Next, the ladies departed into the wings. Left along together, Othello and Iago bowed deeply to each other, and only then turned back and bowed again to the audience. Then they departed, not into the wings, but through doors on opposite sides of the rear wall of the set.

It was an ingenious and appropriate cap to a very memorable evening of tragedy.

N.B. In the above-linked W.Post story, director Michael Kahn notes that he directed an Othello at Stratford, CT, in 1980, but wasn't satisfied with it. I saw that production too. It starred James Earl Jones and Christopher Plummer. Plummer spent that summer at Stratford doing Iago and Henry V. Some people have way too much fun! -- and in fact, too much fun was arguably what was wrong with his Iago. He was getting too much enjoyment out of his life as a treacherous, murderous manipulator. "Iago is profoundly miserable," objected a friend at the time. I'm not sure I agree with that; rather, I think this time out, Kahn, with Page, got it right: Iago is incapable of either joy or misery.

Two new blogs:

Why Fret? Catholicism, guitars, politics, culture, software, etc.

Never Yet Melted (file under Conservative Blogs)

Friday, October 28, 2005


...that my son Greg, hereinbefore known as Caccia di Gregorio, is now blogging!

(Actually I've had a link to his blog for some time, but he's only recently decided that the public may know I'm his dad.)

White House used Souter crony to help with Bush crony

I'm not going out of my way to find further material for recriminations about the Miers debacle, but this cannot be passed over in silence. John Fund writes:
Similar pressure has been applied in New Hampshire, site of the nation's first presidential primary in 2008. Newsweek has reported that "when George W. Bush's political team wanted to send ambitious Republican senators a firm message about Harriet Miers (crude summary: 'Lay off her if you ever want our help')," they chose loyal Bush ally and former state attorney general Tom Rath to deliver it. Plans were even launched to confront Virginia's Sen. George Allen, a likely 2008 candidate for president, and demand he sign a pro-Miers pledge. Luckily, the local Bush forces were warned off such a move at the last minute.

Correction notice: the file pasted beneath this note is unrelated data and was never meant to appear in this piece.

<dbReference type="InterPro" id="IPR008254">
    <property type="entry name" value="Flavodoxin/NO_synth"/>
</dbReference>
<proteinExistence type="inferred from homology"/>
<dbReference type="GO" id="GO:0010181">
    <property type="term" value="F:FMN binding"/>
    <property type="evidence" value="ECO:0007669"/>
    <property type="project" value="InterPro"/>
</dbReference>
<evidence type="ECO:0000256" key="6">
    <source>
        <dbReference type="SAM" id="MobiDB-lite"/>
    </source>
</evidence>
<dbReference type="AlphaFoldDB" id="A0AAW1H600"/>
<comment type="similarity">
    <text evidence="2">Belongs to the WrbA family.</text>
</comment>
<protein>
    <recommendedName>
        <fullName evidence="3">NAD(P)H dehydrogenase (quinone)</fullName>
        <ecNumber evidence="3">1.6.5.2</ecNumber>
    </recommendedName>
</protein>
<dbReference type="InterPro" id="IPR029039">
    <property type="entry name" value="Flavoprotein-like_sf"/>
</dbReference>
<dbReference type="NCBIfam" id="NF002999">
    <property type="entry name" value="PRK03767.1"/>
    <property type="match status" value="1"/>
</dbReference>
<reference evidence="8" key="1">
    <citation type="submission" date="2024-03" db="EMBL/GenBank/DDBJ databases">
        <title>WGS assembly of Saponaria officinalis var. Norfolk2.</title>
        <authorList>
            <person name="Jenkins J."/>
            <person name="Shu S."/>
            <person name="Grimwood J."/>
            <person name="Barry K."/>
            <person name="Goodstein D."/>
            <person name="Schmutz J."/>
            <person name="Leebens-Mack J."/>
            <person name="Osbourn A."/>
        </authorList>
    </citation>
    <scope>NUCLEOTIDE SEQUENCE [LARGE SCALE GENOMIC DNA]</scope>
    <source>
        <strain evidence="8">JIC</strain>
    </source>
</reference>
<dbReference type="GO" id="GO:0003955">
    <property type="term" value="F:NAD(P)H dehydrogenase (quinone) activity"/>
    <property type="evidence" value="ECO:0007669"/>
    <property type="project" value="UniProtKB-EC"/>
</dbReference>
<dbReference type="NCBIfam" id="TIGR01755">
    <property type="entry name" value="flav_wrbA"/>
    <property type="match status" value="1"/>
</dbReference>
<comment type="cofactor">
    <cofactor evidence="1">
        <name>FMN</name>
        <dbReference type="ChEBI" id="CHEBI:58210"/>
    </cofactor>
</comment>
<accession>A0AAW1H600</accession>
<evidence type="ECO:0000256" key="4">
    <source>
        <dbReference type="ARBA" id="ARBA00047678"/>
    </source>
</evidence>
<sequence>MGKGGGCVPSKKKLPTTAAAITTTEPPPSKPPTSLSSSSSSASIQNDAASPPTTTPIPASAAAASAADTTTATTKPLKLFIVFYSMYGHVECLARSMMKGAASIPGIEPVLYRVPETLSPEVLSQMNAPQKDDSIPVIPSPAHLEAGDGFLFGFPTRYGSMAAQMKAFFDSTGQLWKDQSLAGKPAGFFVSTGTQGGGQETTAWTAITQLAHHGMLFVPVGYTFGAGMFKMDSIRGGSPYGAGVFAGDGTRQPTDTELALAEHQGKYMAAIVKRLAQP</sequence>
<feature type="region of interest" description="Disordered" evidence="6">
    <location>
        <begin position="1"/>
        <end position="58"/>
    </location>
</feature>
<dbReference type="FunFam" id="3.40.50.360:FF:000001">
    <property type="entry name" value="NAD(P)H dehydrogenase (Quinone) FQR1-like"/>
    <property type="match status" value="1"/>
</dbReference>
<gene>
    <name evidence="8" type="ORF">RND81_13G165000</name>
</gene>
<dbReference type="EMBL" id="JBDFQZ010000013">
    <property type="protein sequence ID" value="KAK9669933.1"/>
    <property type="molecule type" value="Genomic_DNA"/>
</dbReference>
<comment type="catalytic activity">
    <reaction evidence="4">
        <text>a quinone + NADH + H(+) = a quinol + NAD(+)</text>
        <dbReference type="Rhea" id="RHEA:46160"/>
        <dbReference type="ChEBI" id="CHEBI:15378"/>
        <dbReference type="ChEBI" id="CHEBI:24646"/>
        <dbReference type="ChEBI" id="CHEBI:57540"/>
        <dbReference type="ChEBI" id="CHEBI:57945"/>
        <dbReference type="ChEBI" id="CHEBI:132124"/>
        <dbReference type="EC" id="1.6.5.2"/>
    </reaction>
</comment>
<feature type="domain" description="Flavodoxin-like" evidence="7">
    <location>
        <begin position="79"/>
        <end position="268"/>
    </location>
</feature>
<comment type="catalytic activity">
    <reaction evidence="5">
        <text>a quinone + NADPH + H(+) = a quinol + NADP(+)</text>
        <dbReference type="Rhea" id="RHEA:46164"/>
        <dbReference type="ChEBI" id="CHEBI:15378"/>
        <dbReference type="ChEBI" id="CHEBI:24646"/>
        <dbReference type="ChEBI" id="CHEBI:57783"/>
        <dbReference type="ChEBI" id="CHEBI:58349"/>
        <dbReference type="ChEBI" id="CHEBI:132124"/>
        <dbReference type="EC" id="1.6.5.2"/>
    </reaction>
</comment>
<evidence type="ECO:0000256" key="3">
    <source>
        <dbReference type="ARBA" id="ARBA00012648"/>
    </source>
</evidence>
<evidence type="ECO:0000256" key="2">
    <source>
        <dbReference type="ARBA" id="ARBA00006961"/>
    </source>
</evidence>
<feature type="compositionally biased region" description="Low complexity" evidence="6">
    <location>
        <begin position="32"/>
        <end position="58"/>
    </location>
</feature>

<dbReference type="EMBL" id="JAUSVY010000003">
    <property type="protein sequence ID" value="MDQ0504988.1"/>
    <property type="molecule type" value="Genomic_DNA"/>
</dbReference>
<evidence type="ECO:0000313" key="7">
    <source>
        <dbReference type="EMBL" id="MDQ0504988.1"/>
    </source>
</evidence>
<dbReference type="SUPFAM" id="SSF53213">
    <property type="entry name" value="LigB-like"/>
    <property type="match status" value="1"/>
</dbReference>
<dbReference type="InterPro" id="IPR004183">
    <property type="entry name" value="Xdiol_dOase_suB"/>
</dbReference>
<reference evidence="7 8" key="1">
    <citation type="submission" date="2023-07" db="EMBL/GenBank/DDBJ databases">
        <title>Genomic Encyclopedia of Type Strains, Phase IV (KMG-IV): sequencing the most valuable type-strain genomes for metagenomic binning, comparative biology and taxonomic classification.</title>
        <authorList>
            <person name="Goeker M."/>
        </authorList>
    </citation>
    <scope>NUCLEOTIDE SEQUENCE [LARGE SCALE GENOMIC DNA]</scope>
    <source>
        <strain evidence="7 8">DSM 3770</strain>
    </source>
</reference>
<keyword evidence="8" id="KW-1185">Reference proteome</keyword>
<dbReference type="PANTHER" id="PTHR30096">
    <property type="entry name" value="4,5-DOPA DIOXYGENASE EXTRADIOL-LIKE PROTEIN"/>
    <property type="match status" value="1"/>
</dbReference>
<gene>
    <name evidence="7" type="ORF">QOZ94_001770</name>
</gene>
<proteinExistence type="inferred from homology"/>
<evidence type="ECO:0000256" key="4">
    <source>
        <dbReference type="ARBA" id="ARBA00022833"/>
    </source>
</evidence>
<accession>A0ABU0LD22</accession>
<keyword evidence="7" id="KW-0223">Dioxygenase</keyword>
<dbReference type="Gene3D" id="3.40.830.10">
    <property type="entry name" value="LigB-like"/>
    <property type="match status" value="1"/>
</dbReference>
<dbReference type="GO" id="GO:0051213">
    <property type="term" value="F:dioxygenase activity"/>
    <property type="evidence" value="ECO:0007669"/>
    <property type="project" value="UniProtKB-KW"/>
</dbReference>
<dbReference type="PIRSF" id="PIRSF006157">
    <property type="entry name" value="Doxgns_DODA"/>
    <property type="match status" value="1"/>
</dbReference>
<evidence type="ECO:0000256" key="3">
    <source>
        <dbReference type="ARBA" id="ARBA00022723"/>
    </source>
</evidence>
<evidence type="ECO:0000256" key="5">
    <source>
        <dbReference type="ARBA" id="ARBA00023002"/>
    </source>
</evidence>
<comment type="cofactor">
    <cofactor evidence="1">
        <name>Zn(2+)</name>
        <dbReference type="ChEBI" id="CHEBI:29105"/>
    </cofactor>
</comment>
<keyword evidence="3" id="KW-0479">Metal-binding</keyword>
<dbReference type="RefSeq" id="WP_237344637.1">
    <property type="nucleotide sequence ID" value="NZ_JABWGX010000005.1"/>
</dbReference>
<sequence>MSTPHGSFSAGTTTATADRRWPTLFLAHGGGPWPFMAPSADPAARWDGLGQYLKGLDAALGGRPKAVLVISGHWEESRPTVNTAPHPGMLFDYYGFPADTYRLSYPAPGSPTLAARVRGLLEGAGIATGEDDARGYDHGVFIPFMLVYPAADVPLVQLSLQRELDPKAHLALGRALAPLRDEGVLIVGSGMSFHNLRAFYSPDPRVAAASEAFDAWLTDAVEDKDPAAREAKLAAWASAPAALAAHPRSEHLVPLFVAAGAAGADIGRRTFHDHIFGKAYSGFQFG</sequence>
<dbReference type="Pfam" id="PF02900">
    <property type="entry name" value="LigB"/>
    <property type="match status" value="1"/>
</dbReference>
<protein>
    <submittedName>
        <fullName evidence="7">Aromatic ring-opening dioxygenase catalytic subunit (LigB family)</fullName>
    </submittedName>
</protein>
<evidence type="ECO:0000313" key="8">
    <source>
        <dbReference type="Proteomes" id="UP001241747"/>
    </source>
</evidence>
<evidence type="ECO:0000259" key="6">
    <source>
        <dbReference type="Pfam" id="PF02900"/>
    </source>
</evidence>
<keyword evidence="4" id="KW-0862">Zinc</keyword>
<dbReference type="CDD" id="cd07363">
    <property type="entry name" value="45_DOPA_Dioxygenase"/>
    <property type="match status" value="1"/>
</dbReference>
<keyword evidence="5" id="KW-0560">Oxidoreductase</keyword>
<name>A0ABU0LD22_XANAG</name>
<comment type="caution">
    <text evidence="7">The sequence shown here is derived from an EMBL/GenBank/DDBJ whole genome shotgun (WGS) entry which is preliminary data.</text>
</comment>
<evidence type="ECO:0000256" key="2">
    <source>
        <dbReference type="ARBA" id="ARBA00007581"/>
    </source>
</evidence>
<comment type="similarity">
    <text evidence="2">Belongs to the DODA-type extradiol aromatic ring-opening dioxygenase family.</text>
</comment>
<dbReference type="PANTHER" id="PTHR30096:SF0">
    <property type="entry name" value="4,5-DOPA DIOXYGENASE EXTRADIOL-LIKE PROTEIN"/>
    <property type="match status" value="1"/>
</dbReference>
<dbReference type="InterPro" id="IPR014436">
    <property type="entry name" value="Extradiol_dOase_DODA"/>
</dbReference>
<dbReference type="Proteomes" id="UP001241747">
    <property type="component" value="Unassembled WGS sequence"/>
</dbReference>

Mr. Rath didn't return my calls, and local sources say he is laying low now that reporters have uncovered his key role in pushing the nomination of David Souter in 1990. "It was Rath and [then-Sen. Warren] Rudman who convinced [then White House chief of staff] John Sununu to back Souter," recalls Gordon Humphrey, a former U.S. senator from the Granite State who at the time supported Judge Souter as a member of the Judiciary Committee. The profound disappointment conservatives experienced when Justice Souter, another stealth nominee, veered left is a major reason for the resistance to Harriet Miers.

New nominee: Sam I am?

Apparently it's looking real good for Judge Samuel Alito, U.S. Ct. of Apps., 3rd Cir. This is good news. When Planned Parenthood v. Casey reached the 3rd Circuit, Alito was the only panel member to vote to uphold all the abortion restriction in the statute, including the one (spousal notification) that was disallowed by the panel and later by the Supremes.

Luttig, Owen, and Williams are still in play too. Of all of these, perhaps the best would be Luttig, but I'll pop the cork just the same if it's Alito.

Thursday, October 27, 2005
OK, sorry about the "witch" thing. Her withdrawal, whether truly self-driven or not ("Think it over. I'll delay the press release until noon." -- Francis Urquhart), was dignified, and could not have been easy. Brava to her.

So, who then? Confirm Them mentions as currently "in play":

Alice Batchelder, U.S. Ct. of Apps., 6th Cir.
Diane Sykes, U.S. Ct. of Apps., 7th Cir.
Karen Williams, U.S. Ct. of Apps., 4th Cir.